I must say I often feel the desire to throttle people who ask what my favourite song of all times is – sure, I’ll just pick one out of the thousands that tickle my fancy and be done with it.
Music is by its very nature subjective, which is what makes lists like these so difficult to quantify. What we’re looking at here is a list by Neil McCormick, who acknowledges that very fact in his piece for the Telegraph:
Part of the beauty of a song is the way we share it, so I have tried to reflect that by celebrating songs everybody knows. Some are karaoke standards, the songs we sing to make sense of our lives, while some have a different kind of greatness, pushing further and deeper in recalling experience.
Any such list will always be personal rather than definitive – we all have songs that sing in our hearts.
Let’s fast forward and see what he picks as his top five – no pressure:
Ray Davies (1970); DV: The Kinks
Witty, compassionate, inspirational song of confused, transgender love, boasting dazzling rhymes, exultant melody and explosive emotion.
4: Unchained Melody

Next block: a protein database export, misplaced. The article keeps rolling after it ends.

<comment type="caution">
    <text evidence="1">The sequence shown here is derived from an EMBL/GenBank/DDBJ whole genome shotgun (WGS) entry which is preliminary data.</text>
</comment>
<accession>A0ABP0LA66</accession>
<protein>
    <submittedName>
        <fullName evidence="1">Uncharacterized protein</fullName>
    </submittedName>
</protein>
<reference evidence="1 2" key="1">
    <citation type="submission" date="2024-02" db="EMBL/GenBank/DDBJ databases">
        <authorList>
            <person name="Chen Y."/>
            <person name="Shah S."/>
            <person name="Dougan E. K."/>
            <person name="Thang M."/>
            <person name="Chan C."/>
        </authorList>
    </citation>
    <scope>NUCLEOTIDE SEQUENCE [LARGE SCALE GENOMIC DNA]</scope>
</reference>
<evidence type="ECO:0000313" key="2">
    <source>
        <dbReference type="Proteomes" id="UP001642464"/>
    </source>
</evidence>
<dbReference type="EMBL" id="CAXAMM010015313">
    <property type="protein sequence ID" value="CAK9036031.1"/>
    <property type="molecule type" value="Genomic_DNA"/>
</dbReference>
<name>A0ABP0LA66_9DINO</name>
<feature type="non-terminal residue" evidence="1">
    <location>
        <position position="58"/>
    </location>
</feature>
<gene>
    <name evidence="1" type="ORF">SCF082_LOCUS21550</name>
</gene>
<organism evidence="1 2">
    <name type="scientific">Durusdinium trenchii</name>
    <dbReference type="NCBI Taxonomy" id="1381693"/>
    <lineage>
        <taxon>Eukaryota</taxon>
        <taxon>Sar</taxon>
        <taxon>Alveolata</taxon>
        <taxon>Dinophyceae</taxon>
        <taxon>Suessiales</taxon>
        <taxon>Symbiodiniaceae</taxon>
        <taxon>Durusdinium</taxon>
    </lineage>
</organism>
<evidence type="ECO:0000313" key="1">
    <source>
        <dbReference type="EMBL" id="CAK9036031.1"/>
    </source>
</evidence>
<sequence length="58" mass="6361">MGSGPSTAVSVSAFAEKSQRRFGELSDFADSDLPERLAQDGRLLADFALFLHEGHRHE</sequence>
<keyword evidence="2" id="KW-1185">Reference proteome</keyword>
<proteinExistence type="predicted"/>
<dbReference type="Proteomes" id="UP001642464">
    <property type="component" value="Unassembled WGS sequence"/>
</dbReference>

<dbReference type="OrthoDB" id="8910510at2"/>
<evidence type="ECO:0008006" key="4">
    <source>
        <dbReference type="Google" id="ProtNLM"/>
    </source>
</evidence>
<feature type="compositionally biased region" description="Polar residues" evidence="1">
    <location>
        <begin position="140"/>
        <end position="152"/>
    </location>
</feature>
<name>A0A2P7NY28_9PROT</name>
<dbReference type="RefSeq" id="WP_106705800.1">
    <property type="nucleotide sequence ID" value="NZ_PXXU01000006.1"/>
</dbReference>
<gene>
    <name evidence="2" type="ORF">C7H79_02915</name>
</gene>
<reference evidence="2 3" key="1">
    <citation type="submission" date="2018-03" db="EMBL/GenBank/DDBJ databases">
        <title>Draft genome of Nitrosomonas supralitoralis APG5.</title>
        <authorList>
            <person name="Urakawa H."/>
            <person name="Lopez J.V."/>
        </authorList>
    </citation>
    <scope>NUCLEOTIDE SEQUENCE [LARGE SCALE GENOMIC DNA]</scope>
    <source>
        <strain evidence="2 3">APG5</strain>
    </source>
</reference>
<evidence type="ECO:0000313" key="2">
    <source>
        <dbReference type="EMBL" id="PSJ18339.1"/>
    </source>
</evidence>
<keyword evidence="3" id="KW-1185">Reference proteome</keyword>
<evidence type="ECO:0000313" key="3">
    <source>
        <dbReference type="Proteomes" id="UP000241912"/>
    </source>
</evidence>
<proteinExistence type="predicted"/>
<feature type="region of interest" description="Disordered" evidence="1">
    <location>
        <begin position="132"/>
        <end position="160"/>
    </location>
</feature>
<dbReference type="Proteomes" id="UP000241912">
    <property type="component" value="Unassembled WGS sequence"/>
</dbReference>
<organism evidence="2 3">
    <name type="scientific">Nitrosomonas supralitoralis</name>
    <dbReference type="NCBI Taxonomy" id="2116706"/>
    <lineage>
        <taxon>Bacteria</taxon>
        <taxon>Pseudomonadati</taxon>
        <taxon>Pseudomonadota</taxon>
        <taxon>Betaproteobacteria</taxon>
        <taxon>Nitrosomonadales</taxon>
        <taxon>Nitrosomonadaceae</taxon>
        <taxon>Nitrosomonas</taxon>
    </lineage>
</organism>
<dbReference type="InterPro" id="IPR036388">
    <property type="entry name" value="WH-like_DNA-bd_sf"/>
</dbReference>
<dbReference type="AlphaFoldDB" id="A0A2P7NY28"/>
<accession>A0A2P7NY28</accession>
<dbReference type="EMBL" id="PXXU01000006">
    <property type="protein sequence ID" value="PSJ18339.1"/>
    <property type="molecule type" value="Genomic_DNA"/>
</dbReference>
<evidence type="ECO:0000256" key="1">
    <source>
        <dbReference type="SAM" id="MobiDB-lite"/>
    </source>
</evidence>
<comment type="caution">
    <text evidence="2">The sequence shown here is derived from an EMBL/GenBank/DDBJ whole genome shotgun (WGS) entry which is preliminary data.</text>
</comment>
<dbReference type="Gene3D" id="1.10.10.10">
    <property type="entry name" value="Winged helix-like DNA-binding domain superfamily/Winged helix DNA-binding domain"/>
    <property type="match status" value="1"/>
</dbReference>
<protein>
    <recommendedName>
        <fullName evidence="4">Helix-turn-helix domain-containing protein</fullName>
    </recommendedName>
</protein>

Alex North & Hy Zaret (1955); DV: The Righteous Brothers (1965)
A thousand karaoke versions cannot destroy this epic, vocally demanding ballad.
3: Tangled Up in Blue
Bob Dylan (1975)
Dylan’s dazzling narrative of star-crossed love and divorce was shaped by abstract art into a tableaux you can come at from any angle and discover something new.
2: Let It Be
Lennon & McCartney (1970); DV: The Beatles (1970)
Anthem of consolation, inspired by Paul McCartney’s dream of a visit from his own mother, Mary.
1: Life On Mars?
David Bowie (1971)
Gloriously strange sci-fi anthem. A stirring, yearning melody combines with vivid, poetic imagery to accomplish a trick very particular to the art of the song: to be at once completely impenetrable and yet resonant with personal meaning. You want to raise your voice and sing along, yet Bowie’s abstract cut-up lyrics force you to invest the song with something of yourself just to make sense of the experience, and then carries you away to a place resonant with intense, individual emotion. The magic and mystery of music and lyrics. It is something to behold.
Neil is definitely a fan of the old school, but then again when your music is still relevant almost half a century later you must be doing something right.
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